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Discussion on: 3 password REGEX for your next project

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Rico Brase

Well. There are different types of attacks.
Others have provided sufficient details, but I feel obliged to answer your questions (I don't want others to do ALL the work. ;-) )

Dictionary attacks:

The attacker has a list of possible words (e.g. from a dictionary of common words, hence the name) like "password", "helloworld", "sugar", or "development", which they will try on a users account. Complex passwords can provide better security, since the attacker would need "sugar" as well as different varieties (e.g. "5ug4r") of a word in his dictionary. Note, that common substitutions (e.g. a 5 for a s, a 4 for an a) might already be included in such dictionary attacks.

"regular" bruteforce:

The attacker generates a possible password (either randomly or following a scheme, e.g. "aaaa", "aaab", "aaac", etc.). Here, a complex password just won't necessarily result in a security increase, it heavily depends on the attack itself. If the attacker tries all lowercase combinations before trying combinations with uppercase letters, numbers and special characters, an all lowercase password of low length (less than 15 characters) WILL be definitely less secure than a more complex password of the same length.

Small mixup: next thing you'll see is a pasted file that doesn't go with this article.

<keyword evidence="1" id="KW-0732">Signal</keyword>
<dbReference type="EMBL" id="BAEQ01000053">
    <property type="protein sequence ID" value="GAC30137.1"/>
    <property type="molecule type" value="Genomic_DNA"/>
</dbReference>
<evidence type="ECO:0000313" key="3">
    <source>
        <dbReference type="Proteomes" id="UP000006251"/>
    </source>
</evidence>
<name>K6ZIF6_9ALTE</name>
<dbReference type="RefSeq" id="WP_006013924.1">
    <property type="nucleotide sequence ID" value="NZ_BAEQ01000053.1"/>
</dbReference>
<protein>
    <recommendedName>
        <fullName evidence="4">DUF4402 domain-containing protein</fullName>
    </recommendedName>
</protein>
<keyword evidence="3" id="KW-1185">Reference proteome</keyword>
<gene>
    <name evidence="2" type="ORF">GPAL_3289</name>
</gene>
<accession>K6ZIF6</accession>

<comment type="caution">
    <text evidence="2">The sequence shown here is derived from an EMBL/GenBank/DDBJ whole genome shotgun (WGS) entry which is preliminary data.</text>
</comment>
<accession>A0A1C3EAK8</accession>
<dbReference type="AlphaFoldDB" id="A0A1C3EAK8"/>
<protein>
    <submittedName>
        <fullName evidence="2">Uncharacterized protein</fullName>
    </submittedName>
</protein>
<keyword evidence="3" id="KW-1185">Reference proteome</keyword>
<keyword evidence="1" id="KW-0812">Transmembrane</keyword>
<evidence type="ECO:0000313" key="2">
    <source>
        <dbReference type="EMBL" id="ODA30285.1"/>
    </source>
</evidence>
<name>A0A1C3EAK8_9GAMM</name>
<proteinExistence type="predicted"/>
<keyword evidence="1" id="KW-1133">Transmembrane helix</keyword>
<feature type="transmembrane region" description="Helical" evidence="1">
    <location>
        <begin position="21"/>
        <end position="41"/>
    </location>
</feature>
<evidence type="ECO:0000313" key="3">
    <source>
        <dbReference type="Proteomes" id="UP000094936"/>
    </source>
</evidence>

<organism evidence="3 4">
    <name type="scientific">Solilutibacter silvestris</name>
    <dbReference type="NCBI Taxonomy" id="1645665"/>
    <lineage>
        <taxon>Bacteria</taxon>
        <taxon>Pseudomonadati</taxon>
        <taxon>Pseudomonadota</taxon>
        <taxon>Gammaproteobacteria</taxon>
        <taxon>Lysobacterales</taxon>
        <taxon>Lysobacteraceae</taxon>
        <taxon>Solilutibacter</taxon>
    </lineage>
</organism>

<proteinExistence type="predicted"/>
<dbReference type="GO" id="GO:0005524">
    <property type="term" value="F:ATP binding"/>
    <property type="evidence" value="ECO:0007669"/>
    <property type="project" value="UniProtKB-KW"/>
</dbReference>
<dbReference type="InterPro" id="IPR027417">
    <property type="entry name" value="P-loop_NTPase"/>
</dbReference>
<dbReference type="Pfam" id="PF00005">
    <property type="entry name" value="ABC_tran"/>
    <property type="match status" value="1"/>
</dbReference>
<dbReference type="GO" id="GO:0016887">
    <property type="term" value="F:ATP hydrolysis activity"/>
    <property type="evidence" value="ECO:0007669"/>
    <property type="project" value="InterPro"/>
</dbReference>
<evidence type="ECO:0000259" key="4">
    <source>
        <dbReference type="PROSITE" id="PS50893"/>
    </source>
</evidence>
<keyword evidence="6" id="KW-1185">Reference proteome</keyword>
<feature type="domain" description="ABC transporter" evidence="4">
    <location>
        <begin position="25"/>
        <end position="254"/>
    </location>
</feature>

If the plattform hosting the user account RESTRICTS the users from using uppercase letters, numbers and special characters for their passwords, the attacker can remove these combinations from his attack, heavily reducing the amount of guesses (and therefore the needed time) to crack the users password.

Best practise - User POV

As a user, the best way to handle passwords would be either to

1) Use a password safe and use a unique, randomly generated password with sufficient length (at least 20 characters!) with maximum complexity for each service


2) Use a password-less authentication method like WebAuthn.

Best practise - Developer POV

As a developer, you should provide this on your platform for maximum security:

1) Enforce passwords of maximum entropy (complexity AND length).
1a) Since it's unrealistic, users would all conform to User POV 1 (password manager with generated, safe passwords), you should at least enforce LONG passwords. Chaining known words is at least more memorable for the user and will potentially provide more secure passwords due to increased length (using 4-5 words might already result in passwords with at least 20 characters).

2) Provide standardized password-less authentication methods like WebAuthn (usage according to 86% globally). Using a Public/Private-Key authentication, your users will be better protected against other types of attacks, not mentioned here, e.g. phishing (getting the users passwords by leading your users to a malicious site, designed to look indistinguishable from your site).